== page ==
One of the things that really sets Forged in the Dark games apart from the competition is the way that the mechanics push narrative forward, sometimes whether you like it or not. Entanglements are one of the things that I had trouble wrapping my head around when I first started playing Blades in the Dark, simply because it felt as though the mechanics were hijacking the story that my friends and I had been creating together. Suddenly there was this unexpected fallout that came out of left field. Now someone wanted us to do something apart from what we’d been planning after our last score! What gives?
I get it now. It ratchets up the tension and means that you’ve got more plates spinning. You are under increasing pressure and the walls are closing in. That’s good for storytelling, especially when the game is pushing you to drive your character like a stolen car.
For Court of Blades, we are trying to encourage a slower burn and a longer overall game without sacrificing that delicious pressure. We’re looking for a crockpot rather than a pressure cooker. You’ll come out just as fall-apart tenderized, but it’ll take a while longer to stew in your own juices. Now I’m hungry…
We got our first draft of Entanglements up today, and looking over them I think that our ethos comes through pretty well. Unlike Blades in the Dark or Scum & Villainy, we’re going to be doling out entanglements based on how much Exposure a coterie acquires per errand. That is, if you only garner 0-3 Exposure while about the House’s business, you are getting the lightest of Entanglements appropriate for your level of Shame. This keeps the death-spiral from ratcheting up too fast, and gives our politic retainers all due opportunity to correct between errands. That is not to say that the levels of Shame do not get more punishing as you go on. Remember, in Ilrien it’s only three strikes until you’re out, and it won’t just be a leisurely languish in Ironhook here. The Grand City does not believe in prisons. Justice is quick, efficient, and brutal. Get three levels of Shame and the entire coterie is dismissed from House service.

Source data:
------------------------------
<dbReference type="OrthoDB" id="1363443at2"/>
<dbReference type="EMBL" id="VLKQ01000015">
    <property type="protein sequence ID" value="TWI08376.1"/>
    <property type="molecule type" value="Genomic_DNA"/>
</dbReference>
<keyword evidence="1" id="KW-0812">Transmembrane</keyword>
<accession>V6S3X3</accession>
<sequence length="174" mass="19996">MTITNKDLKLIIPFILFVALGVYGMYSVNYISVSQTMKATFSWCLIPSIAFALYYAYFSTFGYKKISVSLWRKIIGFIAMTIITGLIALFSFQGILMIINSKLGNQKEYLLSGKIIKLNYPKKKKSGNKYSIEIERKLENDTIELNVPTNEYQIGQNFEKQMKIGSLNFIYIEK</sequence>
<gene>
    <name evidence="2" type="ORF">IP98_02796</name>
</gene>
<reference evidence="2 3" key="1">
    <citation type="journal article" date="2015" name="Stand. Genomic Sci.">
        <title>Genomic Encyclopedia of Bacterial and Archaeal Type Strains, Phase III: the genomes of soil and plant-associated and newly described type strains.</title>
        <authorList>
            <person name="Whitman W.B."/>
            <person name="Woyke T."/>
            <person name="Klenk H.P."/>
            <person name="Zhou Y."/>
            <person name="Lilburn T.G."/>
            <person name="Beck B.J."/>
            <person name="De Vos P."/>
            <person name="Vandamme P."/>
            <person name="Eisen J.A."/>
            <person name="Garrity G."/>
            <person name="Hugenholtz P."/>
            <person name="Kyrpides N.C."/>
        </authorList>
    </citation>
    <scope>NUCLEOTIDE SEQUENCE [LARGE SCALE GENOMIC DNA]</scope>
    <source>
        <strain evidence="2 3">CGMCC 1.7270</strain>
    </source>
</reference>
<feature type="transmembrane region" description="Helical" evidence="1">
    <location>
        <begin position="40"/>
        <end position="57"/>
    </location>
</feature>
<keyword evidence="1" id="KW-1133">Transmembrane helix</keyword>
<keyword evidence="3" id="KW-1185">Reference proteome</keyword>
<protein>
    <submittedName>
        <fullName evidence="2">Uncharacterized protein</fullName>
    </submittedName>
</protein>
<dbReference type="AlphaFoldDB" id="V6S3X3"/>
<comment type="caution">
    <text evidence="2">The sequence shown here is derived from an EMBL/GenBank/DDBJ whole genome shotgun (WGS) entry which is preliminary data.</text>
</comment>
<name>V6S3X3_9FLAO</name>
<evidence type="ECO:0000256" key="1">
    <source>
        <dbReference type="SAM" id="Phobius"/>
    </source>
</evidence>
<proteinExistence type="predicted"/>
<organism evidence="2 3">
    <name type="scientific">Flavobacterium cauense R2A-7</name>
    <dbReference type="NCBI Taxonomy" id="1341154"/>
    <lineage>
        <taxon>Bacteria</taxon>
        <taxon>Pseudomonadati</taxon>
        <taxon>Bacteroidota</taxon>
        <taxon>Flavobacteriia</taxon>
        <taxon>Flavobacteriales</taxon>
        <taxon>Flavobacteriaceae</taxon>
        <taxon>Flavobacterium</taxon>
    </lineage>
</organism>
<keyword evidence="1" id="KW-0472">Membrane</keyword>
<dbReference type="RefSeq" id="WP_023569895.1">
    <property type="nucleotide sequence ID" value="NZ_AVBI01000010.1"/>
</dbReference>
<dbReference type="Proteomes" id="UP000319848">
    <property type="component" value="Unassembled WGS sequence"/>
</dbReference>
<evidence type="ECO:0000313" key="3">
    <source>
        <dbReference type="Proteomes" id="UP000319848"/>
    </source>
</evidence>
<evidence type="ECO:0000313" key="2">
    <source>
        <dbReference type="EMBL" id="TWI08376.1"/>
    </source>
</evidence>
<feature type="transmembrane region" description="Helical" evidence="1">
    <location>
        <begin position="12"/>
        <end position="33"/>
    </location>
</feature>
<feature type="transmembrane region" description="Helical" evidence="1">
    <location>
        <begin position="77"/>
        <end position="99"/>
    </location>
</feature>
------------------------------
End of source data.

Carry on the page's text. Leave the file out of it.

Another difference between Court of Blades and its predecessors is the relative lack of emergent errands that derive from the Entanglements. Blades in the Dark had 12 Entanglements and most of them gave the option of spinning the Entanglement into another score. Standing up to rivals, evading arrest, or dealing with the Unquiet Dead, they all required your attention or else an outpouring of Rep or Coin. We’ve got 36 Entanglements in Court of Blades, but only 3 demand an Engagement roll to deal with. The Social Season mechanic of the game makes for a nail-biting game of “what can we get done before time makes fools of us all” as it is. If we piled on another errand, demanded by our Entanglement roll, it’d spin out of control fast. Especially if we got another Entanglement demanding another errand demanding another entanglement…you see where I’m going with this?
That is not to say that we’re taking it easy on our retainers.
Looking over the list, I think our Entanglements are tending toward punishing, but the reason for that is twofold. Reason the first: retainers are no less hardscrabble than scoundrels, though their coin of the realm is reputation rather than currency. We wanted to put the same pressure that Doskvol puts on the pocketbook on our retainers’ good names. Reason the second: the fallout from errands well-run should be stumbling blocks to keep runaway success from snowballing into a short game. A labyrinth with a straight path is not a well-designed one, and a parabolic ascent is not the most satisfying story in a world of byzantine politics and careful maneuvering.
Entanglements will cost you Favor. They will cost you friends. They might cost your Tier, if you are not circumspect. They might cost your fine equipment or your good name. If you are clever and you remember your obligation to the will of the House, you will suffer this with grace and continue to prove yourself a worthy weapon in the arsenal of the Esultare. Because those are the stories that last.